Drugi jezik na kojem je dostupan ovaj članak: Bosnian
By: Ladeja Godina Košir, connector & managing director, Giacomelli media
“You can be an ex-CEO, ex-manager, ex-husband, perhaps even an ex-President, but you can never be an ex-creative. It is something you either are or you aren’t. No one can take it away from you,” Luc De Brabander, corporate philosopher, advisor to BCG, explained to me with great seriousness in his voice as he wrote the dedication to the book he co-authored, Thinking in New Boxes. As guest and keynote speaker of the unique regional event, BCG CEO Dinner, which was held in Slovenia amid the first anniversary of operations in this region of one of the three most prestigious global consulting companies, he left a permanent impression on a selected group of pampered board presidents and members. Luc just spoke. He had no presentations or videos in the background. No sound, no special lighting. He spoke about creativity. He talked about what it is and how not to kill it, but to systematically and strategically strengthen it. He talked about how to include it in the development stories of companies, how to give it space and manage it at the same time. He talked about the links between creativity and innovation. The spontaneous nodding and, above all, careful listening, uninterrupted by any single glance at mobile devices, were the best manifestation of what it means to be captivated by a speech. A day after Luc’s lecture, at an event which was opened by one of the guests of the previous evening, when I heard him quote Luc and his books in the opening part of his speech, it was clear to me that there had been something much greater than pure attention. The impression left a permanent mark.
Creativity is becoming mainstream. To reward and celebrate creativity has become almost fashionable. In managerial circles this word is on the “top list” among other “magnificent” words such as – innovation, leadership, collaboration, connectivity, mindfulness, empathy, design thinking, sharing, etc. That which a decade ago was reserved only for “artists and bohemians”, who had no businesses meddling in serious business, has obtained a place on the floor of great strategists and carriers of change, in literary hits, at conferences, in magazines such as the Harvard Business Review. This gives confidence and pleasure. Declaratively, everything works. But what about in practice?
The gap between the common agreement that the above-mentioned characteristics and values should be celebrated, and the fact that things often flounder when that same creativity begins to push the limits of comfort, is still present. When creativity goes from theory to practice, we would rather “tame it” just a little bit, so that it doesn’t bother us or challenge us. The article The Dark Side of Creativity demonstrates what – as a rule – comes “bundled” with creativity. The author writes: “But if creativity were as uniformly desirable and attractive as most writings on the subject suggest, it would happen more often, and without adverse consequences for creative minds.”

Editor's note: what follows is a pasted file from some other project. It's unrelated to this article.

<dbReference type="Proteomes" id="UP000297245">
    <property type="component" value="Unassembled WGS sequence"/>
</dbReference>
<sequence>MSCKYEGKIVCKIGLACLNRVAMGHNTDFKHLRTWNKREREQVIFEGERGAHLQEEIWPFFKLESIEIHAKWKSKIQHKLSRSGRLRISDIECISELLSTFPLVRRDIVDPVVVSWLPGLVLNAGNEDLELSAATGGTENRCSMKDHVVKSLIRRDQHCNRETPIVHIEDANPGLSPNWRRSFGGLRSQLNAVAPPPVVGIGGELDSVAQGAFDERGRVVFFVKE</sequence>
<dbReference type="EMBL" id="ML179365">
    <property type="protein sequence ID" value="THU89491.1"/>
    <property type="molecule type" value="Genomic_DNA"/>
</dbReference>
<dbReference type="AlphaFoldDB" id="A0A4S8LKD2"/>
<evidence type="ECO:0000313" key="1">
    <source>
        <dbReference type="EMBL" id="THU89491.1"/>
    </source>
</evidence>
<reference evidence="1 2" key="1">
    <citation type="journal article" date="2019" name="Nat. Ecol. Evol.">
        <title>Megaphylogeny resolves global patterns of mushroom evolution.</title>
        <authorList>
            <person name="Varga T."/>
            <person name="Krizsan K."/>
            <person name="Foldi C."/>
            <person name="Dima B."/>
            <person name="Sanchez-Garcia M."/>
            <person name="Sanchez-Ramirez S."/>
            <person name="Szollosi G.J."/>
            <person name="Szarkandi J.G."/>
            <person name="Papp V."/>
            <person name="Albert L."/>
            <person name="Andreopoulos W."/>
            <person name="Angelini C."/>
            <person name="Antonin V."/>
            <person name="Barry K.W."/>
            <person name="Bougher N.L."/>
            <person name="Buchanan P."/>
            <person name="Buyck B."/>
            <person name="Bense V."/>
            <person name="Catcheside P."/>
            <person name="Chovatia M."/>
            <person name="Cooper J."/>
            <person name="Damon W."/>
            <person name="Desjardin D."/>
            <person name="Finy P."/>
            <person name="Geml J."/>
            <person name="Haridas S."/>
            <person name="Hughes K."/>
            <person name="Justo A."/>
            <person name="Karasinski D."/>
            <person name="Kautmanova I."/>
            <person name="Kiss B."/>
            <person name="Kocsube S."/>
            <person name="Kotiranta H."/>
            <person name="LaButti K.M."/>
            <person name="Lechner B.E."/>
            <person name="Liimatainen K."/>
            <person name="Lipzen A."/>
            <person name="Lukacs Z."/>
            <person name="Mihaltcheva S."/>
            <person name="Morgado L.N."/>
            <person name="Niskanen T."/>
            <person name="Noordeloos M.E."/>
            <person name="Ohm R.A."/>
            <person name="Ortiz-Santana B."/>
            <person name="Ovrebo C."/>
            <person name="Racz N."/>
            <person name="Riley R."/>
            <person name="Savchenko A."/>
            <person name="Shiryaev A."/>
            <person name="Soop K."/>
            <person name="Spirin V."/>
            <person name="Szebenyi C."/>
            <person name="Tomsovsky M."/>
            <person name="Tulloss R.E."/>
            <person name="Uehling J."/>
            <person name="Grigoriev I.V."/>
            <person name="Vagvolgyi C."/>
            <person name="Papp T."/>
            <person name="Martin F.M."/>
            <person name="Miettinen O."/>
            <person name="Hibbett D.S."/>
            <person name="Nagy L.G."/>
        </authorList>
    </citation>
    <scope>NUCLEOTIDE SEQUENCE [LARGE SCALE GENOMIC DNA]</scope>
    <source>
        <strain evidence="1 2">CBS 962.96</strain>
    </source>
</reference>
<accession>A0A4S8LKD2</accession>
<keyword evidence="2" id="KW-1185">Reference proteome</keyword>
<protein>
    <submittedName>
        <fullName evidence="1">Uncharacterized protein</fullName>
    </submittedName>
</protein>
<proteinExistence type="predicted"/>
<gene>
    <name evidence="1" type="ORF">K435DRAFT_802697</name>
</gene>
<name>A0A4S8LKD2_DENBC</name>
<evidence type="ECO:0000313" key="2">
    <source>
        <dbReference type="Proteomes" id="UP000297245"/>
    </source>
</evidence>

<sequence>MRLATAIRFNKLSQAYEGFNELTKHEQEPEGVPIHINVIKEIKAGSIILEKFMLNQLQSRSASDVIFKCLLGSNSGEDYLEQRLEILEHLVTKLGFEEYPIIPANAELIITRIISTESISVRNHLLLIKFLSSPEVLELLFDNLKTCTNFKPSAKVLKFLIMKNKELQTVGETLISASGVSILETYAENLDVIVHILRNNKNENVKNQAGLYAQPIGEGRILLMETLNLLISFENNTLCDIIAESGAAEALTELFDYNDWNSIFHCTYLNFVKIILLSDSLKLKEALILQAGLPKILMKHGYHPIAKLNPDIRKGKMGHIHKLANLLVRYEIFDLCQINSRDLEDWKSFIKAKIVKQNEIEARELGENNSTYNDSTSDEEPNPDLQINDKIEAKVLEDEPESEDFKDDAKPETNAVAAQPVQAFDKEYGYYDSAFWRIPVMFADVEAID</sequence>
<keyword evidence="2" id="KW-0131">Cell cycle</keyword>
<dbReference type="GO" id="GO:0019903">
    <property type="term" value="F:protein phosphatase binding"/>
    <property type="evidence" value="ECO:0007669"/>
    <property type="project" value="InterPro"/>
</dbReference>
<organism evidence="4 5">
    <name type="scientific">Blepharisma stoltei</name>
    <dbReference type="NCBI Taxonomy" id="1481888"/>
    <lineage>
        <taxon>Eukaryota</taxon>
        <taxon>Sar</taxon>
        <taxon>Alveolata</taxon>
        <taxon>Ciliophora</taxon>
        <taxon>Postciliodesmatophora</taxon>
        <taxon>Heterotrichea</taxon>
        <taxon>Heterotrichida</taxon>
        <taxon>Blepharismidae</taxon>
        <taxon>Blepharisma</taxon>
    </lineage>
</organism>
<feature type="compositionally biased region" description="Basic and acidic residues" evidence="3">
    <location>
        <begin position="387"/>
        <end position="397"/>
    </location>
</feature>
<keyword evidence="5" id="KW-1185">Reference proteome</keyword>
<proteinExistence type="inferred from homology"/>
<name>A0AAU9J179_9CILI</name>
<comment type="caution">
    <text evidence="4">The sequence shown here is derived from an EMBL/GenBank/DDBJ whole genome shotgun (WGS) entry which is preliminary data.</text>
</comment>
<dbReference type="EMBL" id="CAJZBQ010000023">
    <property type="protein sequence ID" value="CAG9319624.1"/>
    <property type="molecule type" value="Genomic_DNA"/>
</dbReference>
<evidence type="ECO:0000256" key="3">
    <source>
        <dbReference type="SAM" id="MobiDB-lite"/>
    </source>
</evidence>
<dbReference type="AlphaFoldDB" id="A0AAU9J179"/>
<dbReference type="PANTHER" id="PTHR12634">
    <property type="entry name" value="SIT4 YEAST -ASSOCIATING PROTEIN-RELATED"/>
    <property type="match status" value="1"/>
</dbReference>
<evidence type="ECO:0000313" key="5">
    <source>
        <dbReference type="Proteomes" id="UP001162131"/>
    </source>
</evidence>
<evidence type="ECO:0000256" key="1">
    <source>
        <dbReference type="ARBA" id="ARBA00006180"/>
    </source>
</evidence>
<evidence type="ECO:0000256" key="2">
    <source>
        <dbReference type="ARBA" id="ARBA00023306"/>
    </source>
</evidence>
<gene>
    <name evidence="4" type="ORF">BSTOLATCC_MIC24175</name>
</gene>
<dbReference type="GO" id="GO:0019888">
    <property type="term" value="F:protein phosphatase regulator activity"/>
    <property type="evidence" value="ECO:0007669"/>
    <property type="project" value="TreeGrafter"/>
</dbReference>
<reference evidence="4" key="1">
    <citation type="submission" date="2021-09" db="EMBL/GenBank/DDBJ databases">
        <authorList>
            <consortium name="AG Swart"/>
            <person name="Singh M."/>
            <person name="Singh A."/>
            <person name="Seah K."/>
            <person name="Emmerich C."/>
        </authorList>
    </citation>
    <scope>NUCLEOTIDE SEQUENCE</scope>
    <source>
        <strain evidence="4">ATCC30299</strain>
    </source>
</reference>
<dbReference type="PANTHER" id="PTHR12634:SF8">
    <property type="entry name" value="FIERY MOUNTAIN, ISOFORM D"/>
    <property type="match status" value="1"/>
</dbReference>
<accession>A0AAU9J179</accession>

So, that’s where we stand. We want to have creative people in our ranks. We want to boast how we are changing the business culture, how we create a temple of innovation. But not really, and not right now. First we do what is necessary to keep the job stabilized and successful, and only later will we give space to creativity. According to the astute author Seth Godin “You don’t get creative once everything is okay.” We can’t turn creativity on and off whenever we feel like it. If we tell it “yes”, it will surely pave the way where there are as yet no established riverbeds. It will do so when the business models are set or changed, when brands are born or die, and when there is chaos and maybe even fear. Do we want it? Do we accept it?
Another challenger came in the way of the Slovenian creativity days in December. At the FDI Summit in Ljubljana Professor Arturo Bris, President of the IMD World Competitiveness Center (Lausanne), presented the competitiveness ranking of countries, in which Slovenia occupies the unenviable 49th place (of 61 countries). Slovenia has the knowledge, creativity, talent and a good educational system. But it doesn’t know how to mobilize, develop and exploit this asset well enough. Hence the brain drain, and hence a lesser degree of risk taking and, as a consequence, less powerful stories and creation of added value. We have creative people, but we don’t encourage them and keep them here. As early as primary school we send the message that obedient straight A students are preferable to inquisitive creators. Let others deal with them and their dark sides. Why would it be us? Professor Bris encourages us to start responsibly managing human capital as soon as possible in order to increase our competitiveness.
Albert Einstein defined creativity as: “Creativity is intelligence having fun.” Maybe we should start first by taking ourselves a little less seriously, and allow ourselves a little more laughter and relaxation. That way we won’t even notice that we have let creativity in.